Our society has been reshaped by the pandemic, and for tech firms this means a fresh approach on how to conduct business with a greater emphasis on environmental, social and governance (ESG) matters. Put simply, today’s stakeholders will be looking beyond the balance sheet.
So what exactly does ESG mean? Here is a brief overview:
• Environmental: tackling climate change, lowering carbon emissions and looking after nature.
• Social: the relationship between a business and its employees, suppliers, customers and the local community.
• Governance: management, shareholders, executive pay and financial controls.
When it comes to how ESG reporting affects tech companies, we’ve outlined five key factors…
1. Social responsibility & attracting employees
When firms think of ESG, they often focus on the ‘environmental’ factor which is still a big factor for tech companies (the tech industry contributes 2-3% of global emissions according to the UN), but this can often mean the social aspect is absent from their ESG strategy. Many studies have shown that companies with a higher social responsibility find it easier to attract and retain talent, which can be notoriously difficult in a competitive industry like tech.
Diversity is key, especially as data from Tech Nation showed that companies with diverse boardrooms also have a higher turnover than those with non-diverse boards. However, the same data highlighted a lack of diversity in the sector, as only 23% of tech directors and 19% of tech workers are women, making it clear there’s work to do to close the gender gap in tech.
2. Attracting investment
Commonly, tech companies will seek external funding at some point in their company journey. Therefore, it’s important to know that an increasing majority of investors view ESG reporting as a key factor in their investment criteria, along with business performance.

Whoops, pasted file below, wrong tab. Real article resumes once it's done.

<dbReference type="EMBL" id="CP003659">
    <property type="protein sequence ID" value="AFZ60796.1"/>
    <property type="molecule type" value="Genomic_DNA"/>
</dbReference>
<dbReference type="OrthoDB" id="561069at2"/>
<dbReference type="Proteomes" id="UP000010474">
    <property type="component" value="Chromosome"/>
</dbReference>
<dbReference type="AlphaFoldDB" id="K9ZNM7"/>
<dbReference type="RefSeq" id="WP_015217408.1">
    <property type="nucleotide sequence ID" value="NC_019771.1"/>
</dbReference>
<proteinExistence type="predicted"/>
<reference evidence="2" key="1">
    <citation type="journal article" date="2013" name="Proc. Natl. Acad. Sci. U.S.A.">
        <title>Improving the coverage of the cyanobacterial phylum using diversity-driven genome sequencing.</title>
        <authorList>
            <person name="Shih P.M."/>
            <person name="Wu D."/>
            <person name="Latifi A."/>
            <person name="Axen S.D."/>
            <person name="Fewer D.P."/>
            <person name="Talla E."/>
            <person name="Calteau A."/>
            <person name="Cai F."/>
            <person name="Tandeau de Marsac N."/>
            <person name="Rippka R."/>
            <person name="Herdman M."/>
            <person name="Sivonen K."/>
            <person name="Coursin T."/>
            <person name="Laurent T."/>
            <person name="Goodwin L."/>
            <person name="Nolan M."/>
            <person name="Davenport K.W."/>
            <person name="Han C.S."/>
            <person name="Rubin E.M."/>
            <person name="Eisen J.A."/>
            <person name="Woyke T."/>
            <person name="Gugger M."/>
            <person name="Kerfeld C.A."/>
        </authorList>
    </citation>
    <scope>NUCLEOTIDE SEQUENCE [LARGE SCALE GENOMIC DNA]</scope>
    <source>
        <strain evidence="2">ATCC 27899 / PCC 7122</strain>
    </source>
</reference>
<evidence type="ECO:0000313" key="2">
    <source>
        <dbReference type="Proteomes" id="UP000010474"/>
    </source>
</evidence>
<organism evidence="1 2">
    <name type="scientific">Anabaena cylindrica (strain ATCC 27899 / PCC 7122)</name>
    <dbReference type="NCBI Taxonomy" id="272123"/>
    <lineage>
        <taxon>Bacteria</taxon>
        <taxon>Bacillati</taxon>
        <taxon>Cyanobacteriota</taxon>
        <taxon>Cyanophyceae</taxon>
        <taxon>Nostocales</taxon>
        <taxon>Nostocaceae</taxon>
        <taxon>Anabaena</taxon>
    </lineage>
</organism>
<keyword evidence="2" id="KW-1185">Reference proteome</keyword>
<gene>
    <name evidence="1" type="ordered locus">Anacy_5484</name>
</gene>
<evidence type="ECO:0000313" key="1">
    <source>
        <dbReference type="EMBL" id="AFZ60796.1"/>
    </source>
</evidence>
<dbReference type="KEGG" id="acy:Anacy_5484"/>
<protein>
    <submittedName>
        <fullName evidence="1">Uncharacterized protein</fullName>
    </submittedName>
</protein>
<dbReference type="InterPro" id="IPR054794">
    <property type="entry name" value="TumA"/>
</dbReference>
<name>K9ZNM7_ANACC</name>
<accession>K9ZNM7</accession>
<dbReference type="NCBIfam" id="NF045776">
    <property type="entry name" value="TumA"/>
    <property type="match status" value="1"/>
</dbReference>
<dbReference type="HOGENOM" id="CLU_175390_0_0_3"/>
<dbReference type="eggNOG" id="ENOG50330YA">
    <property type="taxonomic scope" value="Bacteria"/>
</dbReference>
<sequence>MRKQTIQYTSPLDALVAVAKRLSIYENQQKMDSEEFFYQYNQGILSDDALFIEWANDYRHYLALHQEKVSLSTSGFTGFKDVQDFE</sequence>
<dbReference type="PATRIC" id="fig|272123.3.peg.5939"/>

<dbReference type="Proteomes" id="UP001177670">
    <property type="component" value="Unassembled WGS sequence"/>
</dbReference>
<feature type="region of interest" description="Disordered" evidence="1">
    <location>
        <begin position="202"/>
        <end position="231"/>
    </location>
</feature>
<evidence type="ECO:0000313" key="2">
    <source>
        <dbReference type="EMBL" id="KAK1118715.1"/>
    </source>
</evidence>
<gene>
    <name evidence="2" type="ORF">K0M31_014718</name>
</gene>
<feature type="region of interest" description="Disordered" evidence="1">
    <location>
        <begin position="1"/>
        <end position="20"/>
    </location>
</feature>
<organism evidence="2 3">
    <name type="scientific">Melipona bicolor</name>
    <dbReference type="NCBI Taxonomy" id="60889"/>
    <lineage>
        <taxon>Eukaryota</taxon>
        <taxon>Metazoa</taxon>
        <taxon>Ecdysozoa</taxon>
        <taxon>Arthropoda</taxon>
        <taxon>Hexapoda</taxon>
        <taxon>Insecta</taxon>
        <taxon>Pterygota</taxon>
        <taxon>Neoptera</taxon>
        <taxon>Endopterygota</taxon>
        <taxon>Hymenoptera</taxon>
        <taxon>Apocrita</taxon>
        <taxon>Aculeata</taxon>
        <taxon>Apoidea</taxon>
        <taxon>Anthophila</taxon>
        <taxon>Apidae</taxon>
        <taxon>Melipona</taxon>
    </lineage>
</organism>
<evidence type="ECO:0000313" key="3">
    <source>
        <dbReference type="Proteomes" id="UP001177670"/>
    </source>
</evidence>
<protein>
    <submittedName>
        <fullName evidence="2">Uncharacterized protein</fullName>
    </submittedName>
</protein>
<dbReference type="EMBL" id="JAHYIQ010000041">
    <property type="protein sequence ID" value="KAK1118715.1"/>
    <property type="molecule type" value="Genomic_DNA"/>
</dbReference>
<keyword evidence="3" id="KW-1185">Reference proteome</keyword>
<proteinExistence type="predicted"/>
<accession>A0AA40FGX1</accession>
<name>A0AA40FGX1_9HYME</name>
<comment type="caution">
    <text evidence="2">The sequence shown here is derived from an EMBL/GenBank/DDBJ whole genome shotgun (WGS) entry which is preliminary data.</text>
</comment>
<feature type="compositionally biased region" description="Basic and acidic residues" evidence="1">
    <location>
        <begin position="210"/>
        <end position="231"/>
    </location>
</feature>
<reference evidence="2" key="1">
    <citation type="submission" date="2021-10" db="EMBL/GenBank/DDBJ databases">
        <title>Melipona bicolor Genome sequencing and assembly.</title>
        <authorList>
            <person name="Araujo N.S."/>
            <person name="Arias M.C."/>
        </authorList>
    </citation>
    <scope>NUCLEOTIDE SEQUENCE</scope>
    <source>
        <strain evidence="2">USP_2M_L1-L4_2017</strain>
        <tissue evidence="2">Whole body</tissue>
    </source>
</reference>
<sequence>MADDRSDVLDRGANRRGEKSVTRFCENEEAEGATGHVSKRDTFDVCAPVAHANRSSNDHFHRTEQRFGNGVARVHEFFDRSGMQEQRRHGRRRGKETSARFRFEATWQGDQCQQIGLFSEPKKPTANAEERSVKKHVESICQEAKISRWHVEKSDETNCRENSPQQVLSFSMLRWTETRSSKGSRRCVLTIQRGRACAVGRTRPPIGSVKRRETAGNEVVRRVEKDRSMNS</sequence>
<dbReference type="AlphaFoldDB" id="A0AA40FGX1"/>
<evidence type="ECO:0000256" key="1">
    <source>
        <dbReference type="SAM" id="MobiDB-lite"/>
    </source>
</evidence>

When it comes to governance, stakeholders need to see that management employs robust practices around leadership, board recruitment, conflicts of interest, executive pay, and financial reporting. Whilst many investors will adopt different ESG frameworks (and many companies adopt different ESG standards and metrics which makes it harder to benchmark), there is a large overlap between these. It’s key that ESG reporting isn’t a side project and it’s instead incorporated into a company’s strategy and on the agenda in board meetings.
3. Stakeholder expectations
The expectation of stakeholders like consumers and their ability to voice their concerns has never been higher. They will also be drawn toward businesses that can show how they are making a difference in the world, rather than focusing solely on profits (clothing brand Patagonia is a great example of this). Stakeholder capitalism is the philosophy that businesses have duties beyond dividends for shareholders.
To avoid being accused of greenwashing, tech companies need to prove they act responsibly when it comes to environmental, social, and governance factors. All three of these could contribute to consumer backlash against tech companies, which isn’t uncommon, the media even coined the term ‘techlash’ back in 2018 due to the hostility shown towards these firms.
Tech companies must find a way to walk the tightrope of having an ambitious strategy for growth whilst also lowering their carbon footprint and environmental impact.
4. Supply chain management & winning work
Many tech companies may look at their practices and believe they have nothing to be concerned about from an ESG standpoint. However, it isn’t just their own practices that form part of the wider picture for ESG, but also the suppliers that they work with. Therefore, tech companies should seek to review their supply chain and the ESG performance of those within it.
This also works both ways – for many tech companies, they’ll be looking to sell their product or services to larger firms. These larger firms will have even more pressure to report on ESG including their supply chain, so tech companies may find that ESG increasingly factors into their success in winning these contracts (this is especially true for winning work in the public sector).
5. Managing change
Recent world events have been a wake-up call for businesses that have been slow to react to changing circumstances. From adopting new ways of working to enhancing cyber security, tech firms need to identify risks and formulate contingency plans.
ESG reporting can help to review current operations and build in safeguards and procedures to deal with the unexpected and to avoid risks such as reputational damage. Prepared businesses will be a safer investment as they will be efficient, resilient and ethically sound.
ESG reporting brings many challenges to tech companies that they need to deal with and it’s an area that will only become a bigger focus over the coming years. Within our network at UHY East, we’re able to support with ESG strategy, audits and the ongoing reporting that it requires. For more information, please contact James Foster on firstname.lastname@example.org or your usual UHY adviser.